Written by Matthew Son, University of Washington PharmD Candidate 2015
In September 2014, the Centers for Disease Control and Prevention (CDC) published new guidelines recommending that all adults 65 and older receive Pneumococcal Conjugate Vaccine (PCV13, brand name Prevnar-13) in addition to Pneumococcal Polysaccharide Vaccine (PPSV23, brand name Pneumovax).
What is PCV13?
PCV13 is a vaccine that protects against 13 strains of Streptococcus pneumoniae, the bacteria that causes pneumococcal disease. It is made by conjugating the outer capsule of these strains with a nontoxic protein that stimulates a strong immune response.
How do people get pneumococcal disease?
Streptococcus pneumoniae is spread through coughing or sneezing or through direct contact, such as kissing. Not everyone who carries the bacteria becomes ill, so it’s possible to “catch” pneumococcal disease from someone who appears healthy.
What happens when someone gets pneumococcal disease?
Pneumococcal disease can cause pneumonia, meningitis, or blood infection (bacteremia). Symptoms of pneumonia can include a high fever, chills, cough, shortness of breath, and chest pain. Symptoms of meningitis can include a high fever, chills, stiff neck, disorientation, and sensitivity to light. Among those who contract pneumococcal disease, those age 65 and older and adults with underlying medical conditions are at higher risk of death. For more information about types and symptoms of pneumococcal disease, please visit CDC: About Pneumococcal Disease.
Why vaccinate adults against pneumococcal disease?
In the US, 90 percent of pneumococcal disease cases are in adults. Each year, more than 30,000 cases of invasive pneumococcal disease (meningitis and bacteremia) occur in the US. Additionally, as many as 175,000 people are hospitalized due to pneumococcal pneumonia in the US each year. The case-fatality rate of pneumococcal pneumonia is 5-7 percent.
Pneumococcal disease has a high association with other complications as well. Pneumococcal meningitis can cause hearing loss, seizures, blindness, and paralysis. Concurrent cardiac events are also common among patients hospitalized with pneumococcal pneumonia.
Which adults should get PCV13?
All adults age 65 and older should get PCV13. In addition, adults age 19 through 64 years with kidney disease, immunocompromising conditions, cancer, a damaged or missing spleen, cochlear implants, or cerebro-spinal fluid (CSF) leaks should receive PCV13. For more information on adults at risk, please visit Pneumococcal Vaccination: Who Needs It?.
I have received PPSV23. Why should I get PCV13?
PPSV23 and PCV13 are made in different ways. The conjugated protein in PCV13 can cause a stronger immune response. They also provide protection from different strains of Streptococcus pneumoniae.
Why is the CDC changing their recommendations now?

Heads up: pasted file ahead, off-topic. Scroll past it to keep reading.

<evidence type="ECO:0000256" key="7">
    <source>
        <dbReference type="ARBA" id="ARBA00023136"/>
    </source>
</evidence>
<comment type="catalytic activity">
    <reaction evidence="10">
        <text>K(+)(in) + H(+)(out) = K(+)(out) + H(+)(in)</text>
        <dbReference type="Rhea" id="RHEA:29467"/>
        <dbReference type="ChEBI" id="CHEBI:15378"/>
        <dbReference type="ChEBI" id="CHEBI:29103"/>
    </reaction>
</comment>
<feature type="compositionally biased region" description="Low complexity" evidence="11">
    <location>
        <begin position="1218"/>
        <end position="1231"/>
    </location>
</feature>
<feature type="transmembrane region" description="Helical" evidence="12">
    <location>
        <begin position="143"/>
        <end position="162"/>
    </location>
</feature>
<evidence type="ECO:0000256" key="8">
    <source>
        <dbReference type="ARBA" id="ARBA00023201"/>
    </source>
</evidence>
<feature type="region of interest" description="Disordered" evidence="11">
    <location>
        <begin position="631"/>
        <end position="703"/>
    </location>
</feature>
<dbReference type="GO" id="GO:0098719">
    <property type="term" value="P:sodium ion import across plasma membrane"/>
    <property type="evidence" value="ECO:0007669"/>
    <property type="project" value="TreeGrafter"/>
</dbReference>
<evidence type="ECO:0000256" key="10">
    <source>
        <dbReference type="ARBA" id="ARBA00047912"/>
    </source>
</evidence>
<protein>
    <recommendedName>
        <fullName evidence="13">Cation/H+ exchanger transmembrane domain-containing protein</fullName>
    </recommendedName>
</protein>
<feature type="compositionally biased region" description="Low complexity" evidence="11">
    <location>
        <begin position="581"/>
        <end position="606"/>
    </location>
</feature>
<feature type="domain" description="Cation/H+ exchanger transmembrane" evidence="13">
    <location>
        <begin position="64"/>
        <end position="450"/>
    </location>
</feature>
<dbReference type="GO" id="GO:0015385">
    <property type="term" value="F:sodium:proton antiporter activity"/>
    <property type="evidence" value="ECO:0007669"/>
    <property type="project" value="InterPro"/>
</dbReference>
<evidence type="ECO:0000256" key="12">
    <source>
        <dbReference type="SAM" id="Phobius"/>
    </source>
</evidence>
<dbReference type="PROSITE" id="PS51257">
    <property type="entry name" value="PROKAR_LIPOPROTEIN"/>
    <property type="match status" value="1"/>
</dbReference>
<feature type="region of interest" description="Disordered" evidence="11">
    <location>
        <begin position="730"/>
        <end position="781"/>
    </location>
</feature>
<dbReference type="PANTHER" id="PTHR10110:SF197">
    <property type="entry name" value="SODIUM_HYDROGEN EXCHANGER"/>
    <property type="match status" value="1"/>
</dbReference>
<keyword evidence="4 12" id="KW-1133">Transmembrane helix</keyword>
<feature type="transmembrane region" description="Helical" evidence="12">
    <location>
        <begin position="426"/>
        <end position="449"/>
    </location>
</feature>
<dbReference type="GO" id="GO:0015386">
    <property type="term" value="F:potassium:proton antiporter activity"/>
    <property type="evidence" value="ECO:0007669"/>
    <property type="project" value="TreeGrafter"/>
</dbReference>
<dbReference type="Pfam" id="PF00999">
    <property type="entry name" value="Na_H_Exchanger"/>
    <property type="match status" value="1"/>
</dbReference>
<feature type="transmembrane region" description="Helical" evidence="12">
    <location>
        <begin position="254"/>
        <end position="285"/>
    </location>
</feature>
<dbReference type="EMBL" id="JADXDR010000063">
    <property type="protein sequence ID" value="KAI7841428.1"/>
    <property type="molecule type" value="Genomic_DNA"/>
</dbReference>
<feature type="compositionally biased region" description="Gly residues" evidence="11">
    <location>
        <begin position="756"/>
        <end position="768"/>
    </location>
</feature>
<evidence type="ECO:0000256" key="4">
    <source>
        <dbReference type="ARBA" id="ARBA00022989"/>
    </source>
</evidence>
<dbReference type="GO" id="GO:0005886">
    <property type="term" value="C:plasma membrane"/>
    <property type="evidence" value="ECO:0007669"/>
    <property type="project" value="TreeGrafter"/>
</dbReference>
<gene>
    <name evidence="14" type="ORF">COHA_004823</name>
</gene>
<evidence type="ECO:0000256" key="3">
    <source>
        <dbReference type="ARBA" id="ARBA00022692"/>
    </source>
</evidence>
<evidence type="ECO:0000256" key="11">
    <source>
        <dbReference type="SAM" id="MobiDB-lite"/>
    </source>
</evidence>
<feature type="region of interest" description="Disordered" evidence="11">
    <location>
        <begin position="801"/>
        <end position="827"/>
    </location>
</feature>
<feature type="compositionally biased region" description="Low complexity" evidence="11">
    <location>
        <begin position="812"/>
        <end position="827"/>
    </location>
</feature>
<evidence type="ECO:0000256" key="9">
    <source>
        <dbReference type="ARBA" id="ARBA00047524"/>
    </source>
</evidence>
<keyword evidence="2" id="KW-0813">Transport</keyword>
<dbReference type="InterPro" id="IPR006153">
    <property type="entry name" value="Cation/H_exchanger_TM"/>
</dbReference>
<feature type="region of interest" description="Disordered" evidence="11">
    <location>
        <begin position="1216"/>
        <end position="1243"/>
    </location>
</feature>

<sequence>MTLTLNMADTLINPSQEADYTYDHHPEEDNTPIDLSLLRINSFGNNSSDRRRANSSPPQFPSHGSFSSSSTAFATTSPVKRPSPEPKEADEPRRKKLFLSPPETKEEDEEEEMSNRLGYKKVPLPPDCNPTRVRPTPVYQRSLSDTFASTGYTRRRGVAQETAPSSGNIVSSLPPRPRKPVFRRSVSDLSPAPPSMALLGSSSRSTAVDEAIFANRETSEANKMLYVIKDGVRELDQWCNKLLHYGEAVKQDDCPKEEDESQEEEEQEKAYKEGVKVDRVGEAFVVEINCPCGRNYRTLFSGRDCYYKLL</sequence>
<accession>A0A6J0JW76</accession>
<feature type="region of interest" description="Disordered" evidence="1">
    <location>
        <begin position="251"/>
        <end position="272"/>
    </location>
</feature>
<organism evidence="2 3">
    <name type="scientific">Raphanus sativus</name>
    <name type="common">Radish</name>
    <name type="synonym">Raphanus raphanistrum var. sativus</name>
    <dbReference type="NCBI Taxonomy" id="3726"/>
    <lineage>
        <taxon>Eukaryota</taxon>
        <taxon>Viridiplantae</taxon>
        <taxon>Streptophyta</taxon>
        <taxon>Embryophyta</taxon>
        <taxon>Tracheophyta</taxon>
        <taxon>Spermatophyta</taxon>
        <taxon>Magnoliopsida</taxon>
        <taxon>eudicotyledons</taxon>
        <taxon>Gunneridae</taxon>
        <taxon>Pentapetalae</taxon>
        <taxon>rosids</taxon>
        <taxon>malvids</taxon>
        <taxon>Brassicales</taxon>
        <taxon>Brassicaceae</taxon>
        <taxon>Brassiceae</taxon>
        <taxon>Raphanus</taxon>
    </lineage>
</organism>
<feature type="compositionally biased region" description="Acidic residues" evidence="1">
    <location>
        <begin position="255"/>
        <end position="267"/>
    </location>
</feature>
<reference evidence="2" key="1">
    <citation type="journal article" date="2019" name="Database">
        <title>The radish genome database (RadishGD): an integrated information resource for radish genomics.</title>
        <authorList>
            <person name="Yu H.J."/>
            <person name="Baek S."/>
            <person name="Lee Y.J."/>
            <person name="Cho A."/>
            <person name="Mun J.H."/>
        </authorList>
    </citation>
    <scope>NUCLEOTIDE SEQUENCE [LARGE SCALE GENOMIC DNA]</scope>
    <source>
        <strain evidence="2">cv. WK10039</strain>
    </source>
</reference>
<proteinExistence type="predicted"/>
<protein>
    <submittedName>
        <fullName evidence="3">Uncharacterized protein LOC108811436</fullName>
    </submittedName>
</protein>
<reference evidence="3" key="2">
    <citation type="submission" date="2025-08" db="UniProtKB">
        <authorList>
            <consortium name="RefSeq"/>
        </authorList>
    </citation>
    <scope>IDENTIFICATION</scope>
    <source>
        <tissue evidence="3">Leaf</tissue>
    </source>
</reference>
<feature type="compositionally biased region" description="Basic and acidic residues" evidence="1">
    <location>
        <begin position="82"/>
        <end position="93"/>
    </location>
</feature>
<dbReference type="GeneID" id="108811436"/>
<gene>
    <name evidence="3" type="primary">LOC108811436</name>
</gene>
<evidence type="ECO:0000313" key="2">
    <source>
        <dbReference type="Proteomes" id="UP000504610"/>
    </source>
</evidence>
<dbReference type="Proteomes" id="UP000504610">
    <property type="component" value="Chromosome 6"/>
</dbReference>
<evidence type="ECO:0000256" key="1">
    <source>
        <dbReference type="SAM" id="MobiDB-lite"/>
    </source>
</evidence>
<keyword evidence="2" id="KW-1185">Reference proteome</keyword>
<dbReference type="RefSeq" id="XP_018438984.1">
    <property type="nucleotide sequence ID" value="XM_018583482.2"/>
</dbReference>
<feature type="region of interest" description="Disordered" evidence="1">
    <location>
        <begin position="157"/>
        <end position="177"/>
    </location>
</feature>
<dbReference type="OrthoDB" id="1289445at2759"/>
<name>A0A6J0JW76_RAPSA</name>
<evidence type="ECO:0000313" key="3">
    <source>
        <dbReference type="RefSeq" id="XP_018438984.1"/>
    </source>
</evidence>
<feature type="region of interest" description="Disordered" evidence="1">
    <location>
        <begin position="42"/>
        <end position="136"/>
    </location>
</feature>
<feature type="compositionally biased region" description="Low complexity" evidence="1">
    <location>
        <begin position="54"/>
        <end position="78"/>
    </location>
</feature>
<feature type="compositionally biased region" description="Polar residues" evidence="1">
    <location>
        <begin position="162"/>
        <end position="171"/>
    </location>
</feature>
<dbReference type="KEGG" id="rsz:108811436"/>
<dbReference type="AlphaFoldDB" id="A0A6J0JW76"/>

This new recommendation is based on a large clinical trial that showed that adding PCV13 on top of PPSV23 in adults 65 and older reduced the rate of community acquired pneumonia by 45.6 percent and invasive pneumonia by 75 percent. For more information on the recommendation process, please visit CDC GRADE for Pneumococcal Vaccines.
When should I get PCV13?
Adults 65 and older who have not previously received pneumococcal vaccine, or who are unsure, should receive a dose of PCV13 first, then a dose of PPSV23 6-12 months later. Adults 65 and older who have previously received PPSV23 should also receive PCV13. In this case, PCV13 should be given at least 1 year after the most recent PPSV23 dose. For those whose first dose of PPSV23 was more than 5 years ago and before the age of 65, a second dose of PPSV23 should be given 6–12 months after PCV13.
Can I get the influenza and pneumococcal vaccines at the same time?
Yes. These vaccines can be given at the same time, but in different arms. In fact, pneumococcal disease can be a complication of influenza, so getting both vaccines is a smart choice. Unlike influenza vaccine, however, pneumococcal vaccination is not given every year.
What are some side effects of PCV13?
Mild side effects such as redness or pain at the injection site may occur. Very rarely, fever, muscle aches, or more severe reactions may develop.
- Pneumococcal Disease: Facts About Pneumococcal Disease in Adults. http://www.adultvaccination.org/professional-resources/public-health-toolkit/patient-fact-sheet.pdf
- About Pneumococcal Disease. http://www.cdc.gov/pneumococcal/about/index.html
- Pneumococcal Disease. http://www.adultvaccination.org/pneumococcal_vaccine_vaccination_adult_immunization.htm
- Pneumococcal Vaccination: Who Needs It? http://www.cdc.gov/vaccines/vpd-vac/pneumo/vacc-in-short.htm
- Grading of Recommendations, Assessment, Development, and Evaluation (GRADE) for Pneumococcal Vaccines for Adults aged ≥65 years. http://www.cdc.gov/vaccines/acip/recs/grade/pneumo-vac-adult.html
- Use of 13-Valent Pneumococcal Conjugate Vaccine and 23-Valent Pneumococcal Polysaccharide Vaccine Among Adults Aged ≥65 Years: Recommendations of the Advisory Committee on Immunization Practices (ACIP). http://www.cdc.gov/mmwr/preview/mmwrhtml/mm6337a4.htm#box